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Terraforming Mars Colonies is a small box expansion for Terraforming Mars.The game was a huge hit on its 2016 release and has been well supported since. It sits in the Top 5 games of all time on Board Game Geek, winning a number of awards. In the base game you manage a hand of cards, playing them into your own tableau to trigger effects. It’s very much an engine building game. Players compete to efficiently create plant life, oceans and raise the temperature on the planet. A game takes about two hours, and there’s quite a bit of luck of the draw. But its strong theme and varied strategies mean it has earned its plaudits.
What does Terraforming Mars Colonies bring to the party?
In the box are 49 project cards, 5 corporations, 13 cardboard tiles and 16 plastic markers. Around half the new corps and projects are connected to the new colony rules, so you’d want to remove them if not playing with the expansion (they’re clearly marked with a triangle). The only real surprise was there were no additional Prelude cards, as it seems an easy (and cheap) addition to throw a few of them in. The main bulk of Colonies though is, well, the colonies. There’s a Trade Fleets tile on which each player places their initial starting colony ship (you place one of your coloured markers neatly into it). Next, you randomly take three to seven (depending on player number) of the 11 colonies and place them next to it.
The trade fleet tile neatly explains how the ships/colonies work. And there’s a handy matching reference tile for those languishing at the other end of the table. This adds two new turn options: build a colony, or visit one. Players can build one colony on each (to a maximum of three per tile, regardless of player count). Building one gets you an immediate benefit, plus income when any player later visits it. Colonies each produce a different resource, which ticks up each round. Only one player can visit each colony each round, taking all available resources (and giving any player there their bonus). As you’d expect, many new project cards break/alter these rules. Some allow you to have extra trade ships (there are eight in the box), while others let you build a colony in a place you already have one. There are also quite a few ‘floater’ cards, which will confuse players who don’t have the Venus Next expansion. They can still be used, but it should’ve been explained in the rules for those who skipped that expansion.
How much does it change the game?
Terraforming Mars Colonies adds an interesting, rules-light new dimension to the game. It can be explained to experienced players in about five minutes. So you could equally add it to a game for first-time players with very little extra rules overhead. In terms of game play, each colony is essentially just another way to get a particular resource. However, the difference is that resource is both guaranteed and contested. Can’t get your plant engine going? Maybe there’s a colony for that. Struggling for money? Take a trip to the right colony for a little cash boost. But once a ship has arrived at a colony, it stays there until being placed back on the Trade Fleet tile at the end of the round. This can make turn order important. You could leave that colony alone this turn to let it get slightly more valuable. But if you do, will someone nip in before you next turn?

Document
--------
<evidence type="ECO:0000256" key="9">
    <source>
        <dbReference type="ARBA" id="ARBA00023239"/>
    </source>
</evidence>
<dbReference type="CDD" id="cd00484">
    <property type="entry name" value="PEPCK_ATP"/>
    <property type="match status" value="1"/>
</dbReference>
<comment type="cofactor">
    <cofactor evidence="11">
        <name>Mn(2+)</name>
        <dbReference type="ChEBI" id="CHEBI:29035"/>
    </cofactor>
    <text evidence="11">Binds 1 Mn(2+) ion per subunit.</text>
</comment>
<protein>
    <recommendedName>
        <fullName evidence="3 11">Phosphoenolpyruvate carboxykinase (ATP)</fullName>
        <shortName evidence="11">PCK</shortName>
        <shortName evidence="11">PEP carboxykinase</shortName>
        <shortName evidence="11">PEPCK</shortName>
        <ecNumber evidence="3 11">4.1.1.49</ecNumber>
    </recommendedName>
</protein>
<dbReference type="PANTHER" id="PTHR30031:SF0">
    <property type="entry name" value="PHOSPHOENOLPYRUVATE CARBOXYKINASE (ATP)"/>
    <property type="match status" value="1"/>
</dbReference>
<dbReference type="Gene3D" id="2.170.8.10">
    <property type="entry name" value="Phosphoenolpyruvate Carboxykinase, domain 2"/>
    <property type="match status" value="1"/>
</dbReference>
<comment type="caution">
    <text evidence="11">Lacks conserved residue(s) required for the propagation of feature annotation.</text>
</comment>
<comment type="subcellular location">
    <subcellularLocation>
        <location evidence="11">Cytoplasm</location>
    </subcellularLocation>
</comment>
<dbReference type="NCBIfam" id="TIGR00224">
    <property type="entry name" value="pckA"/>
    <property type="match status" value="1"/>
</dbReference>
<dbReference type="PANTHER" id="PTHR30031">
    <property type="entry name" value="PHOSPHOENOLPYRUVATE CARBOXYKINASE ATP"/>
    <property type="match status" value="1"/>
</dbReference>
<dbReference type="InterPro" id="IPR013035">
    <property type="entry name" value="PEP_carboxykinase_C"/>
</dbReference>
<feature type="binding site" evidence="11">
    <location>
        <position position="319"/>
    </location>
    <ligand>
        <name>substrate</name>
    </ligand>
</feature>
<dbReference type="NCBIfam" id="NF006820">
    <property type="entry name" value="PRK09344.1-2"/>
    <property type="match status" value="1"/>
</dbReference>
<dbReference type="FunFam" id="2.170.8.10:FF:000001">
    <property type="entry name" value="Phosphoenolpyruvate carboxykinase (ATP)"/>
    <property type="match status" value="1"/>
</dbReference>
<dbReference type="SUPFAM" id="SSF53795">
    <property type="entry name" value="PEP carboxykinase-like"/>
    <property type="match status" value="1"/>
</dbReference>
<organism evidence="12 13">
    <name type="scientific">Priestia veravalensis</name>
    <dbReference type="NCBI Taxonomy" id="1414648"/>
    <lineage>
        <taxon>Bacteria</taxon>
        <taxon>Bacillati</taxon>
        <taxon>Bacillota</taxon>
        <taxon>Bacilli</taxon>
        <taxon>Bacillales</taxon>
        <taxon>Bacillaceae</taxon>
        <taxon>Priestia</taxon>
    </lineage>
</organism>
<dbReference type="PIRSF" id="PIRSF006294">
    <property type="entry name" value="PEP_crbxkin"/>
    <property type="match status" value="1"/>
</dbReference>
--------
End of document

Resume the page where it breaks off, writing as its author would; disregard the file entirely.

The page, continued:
I do also need to mention the rules ‘sheet’. The four-page attempt at rules is woefully inadequate, to which the 59 threads (and counting) of rules queries on BGG will testify – almost one per component! Annoyingly, the official tutorial video adds pretty much nothing useful. We muddled through, but had to check quite a few things per play during the first couple of games.
Is Terraforming Mars Colonies value for money?
At around £20, Colonies seems reasonable value for money. It’s a pretty standard expansion box price and most experienced players will appreciate what it adds to the game. Much like Prelude, it partially addresses a problem some found with the base game: being locked out of particular resources due to luck of the draw. But while I like a modular expansion, much like Prelude this is essentially just one module. You’re either going to add this in or not. I thought Prelude was a rip off at £15 and, frankly, I see no reason why they couldn’t have added £5 to this and put Prelude in the same box with Colonies – making it an insta-buy. But in terms of game play value, again like Prelude, I think Terraforming Mars Colonies is a solid investment.
Changes to the solo game
There are no significant rules changes to the solo game with the addition of the Colonies expansion. You use either the base game or Prelude rules for winning, picking four random colony tiles and choosing three of them to use during set up. The fact you don’t contest for them makes them a healthy freebie.With more players the base value they come down to after being visited can slowly increase, so you miss out on that. But overall I find they make winning solo a little easier, becoming a stable part of your engine.
Is Colonies essential?
Absolutely not. However, experienced players will get a kick out of the new competitive element and the new way to get resources. I’ll be including Colonies in all future plays of Terraforming Mars, both with experienced and new players. However, unlike Prelude, if I didn’t now own it, I’m not sure i’d invest in it. Yes, it’s a fun addition – but would I miss it hugely if you took it away? I’d certainly miss Prelude more. I think this is more an expansion for those who play very regularly, and who may be needing fresh impetus. For them, this is going to be a winner.
… and does it fit in the original Terraforming Mars box?
I have both Prelude and Colonies in the base box and the extra components fit very easily. I’ve thrown away the expansion boxes, but they’d probably just about fit even with the boxes intact.